That is why when we see Republicans attack Colombia and try to withdraw aid or block a US ambassador, it is so dangerous because it begins to reinforce this slide back into illegitimacy for Colombia. There is disagreement about how to approach very difficult topics, even in Latin America — for example, Venezuela, or how Latin America positions itself in an increasingly multipolar world. All of that discourse is valid and important, but what cannot be eroded is the legitimacy of this government.
The politics of oil and mining are contentious across Latin America. Lula’s victory over Bolsonaro was a victory against Amazon deforestation, yet Lula has also been criticized by environmentalists for indicating that he may support new oil exploration in the Amazon basin. Meanwhile, Gustavo Petro has pledged to end oil production in Colombia, and Ecuadorian voters just took a historic vote to bar oil production in the Yasuni, the country’s remotest Amazonian region. What can we learn from Latin America’s environmental movements?
There are a couple of things to examine. One is the geopolitics of fossil fuels in the region. When we talk about, for example, President Lula and oil drilling or Gabriel Boric seeking to nationalize lithium in Chile, a lot of it has less to do with the domestic demand. It has to do with international fossil fuel demand and geopolitics and how any individual country seeks to position itself.
All three — Brazil, Chile, and Colombia — do not rely on fossil fuels for the majority of their energy consumption. Brazil uses geothermal and hydro. All of them have at least 50 percent renewable energy. So when we talk about why there is this push to export more oil, it’s about global markets. And that’s because Latin America is very motivated to be independent in this multipolar world.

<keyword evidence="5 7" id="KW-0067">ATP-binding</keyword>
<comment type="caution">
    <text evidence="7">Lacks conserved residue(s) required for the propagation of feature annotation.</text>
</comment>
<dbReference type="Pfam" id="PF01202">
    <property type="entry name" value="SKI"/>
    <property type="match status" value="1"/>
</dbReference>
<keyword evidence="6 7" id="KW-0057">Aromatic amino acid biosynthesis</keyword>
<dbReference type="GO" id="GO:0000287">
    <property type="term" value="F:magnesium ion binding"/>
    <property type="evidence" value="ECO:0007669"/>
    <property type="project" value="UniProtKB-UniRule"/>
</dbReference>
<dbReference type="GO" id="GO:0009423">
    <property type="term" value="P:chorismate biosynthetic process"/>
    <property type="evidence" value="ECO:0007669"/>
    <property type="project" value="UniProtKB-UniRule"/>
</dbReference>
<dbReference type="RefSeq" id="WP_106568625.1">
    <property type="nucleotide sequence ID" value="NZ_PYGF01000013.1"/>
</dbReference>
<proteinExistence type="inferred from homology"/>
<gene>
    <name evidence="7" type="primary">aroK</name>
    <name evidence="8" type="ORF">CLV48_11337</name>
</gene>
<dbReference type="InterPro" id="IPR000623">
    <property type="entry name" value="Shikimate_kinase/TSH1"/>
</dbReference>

Also, to pursue and afford many of these important social programs, they depend on the revenue from fossil fuel exportation, as well as many other natural resources. So, when we talk about a just transition to renewables, one of the big questions is, what is going to be the revenue replacement for fossil fuels in order to sustain critical programs like Bolsa Familia in Brazil, or healthcare programs? On the other side, as you mentioned, Ecuador, Colombia, and many others are having great strides in their climate movements and protecting the Amazon.
Latin America is very motivated to be independent in this multipolar world.
Sometimes it requires more nuance, too, because a lot of these fights are not explicitly left. For example, guerrilla factions that ostensibly have left or revolutionary roots are often responsible for illegal mining and the killing of indigenous peoples in order to sustain a financial base for them to continue their activities. So when it comes to that piece, it’s important that we look towards the direct organizing of indigenous groups, Afro-Colombian groups, and many others, in addition to technology investment, where we can continue to explore and pursue new energy modes that aren’t as damaging in their extraction.
I’m glad you pointed to the reality that the Global North needs to make it economically possible for Latin America and Africa and so much of the world to equitably develop in an ecologically sustainable way. The United States cannot just be like, okay, everything’s green now and you’re stuck where you are economically — have fun.
Absolutely. Especially when you look at the United States, at COP 26 and 27, exhibiting extraordinary resistance to helping developing countries transition — because it is the most advanced economies in the world that are responsible for the most emissions.
And countries that face enormous climate risk have contributed an infinitesimal amount of carbon into the atmosphere.
In Brazil, you met with the Landless Workers Movement, or MST. What did you learn about the fight for land reform in Brazil, and what relevance might their movement have for our own housing justice struggles in the United States?
The lessons from MST are some of the biggest ones I had on this trip, at least in terms of grassroots organizing. What I found so remarkable about MST and their urban counterpart, MTST (Homeless Workers’ Movement) was their direct action, which is part of a larger ideological and strategic vision, and their decision to engage in electoral work. Their popular education programs are also very critical.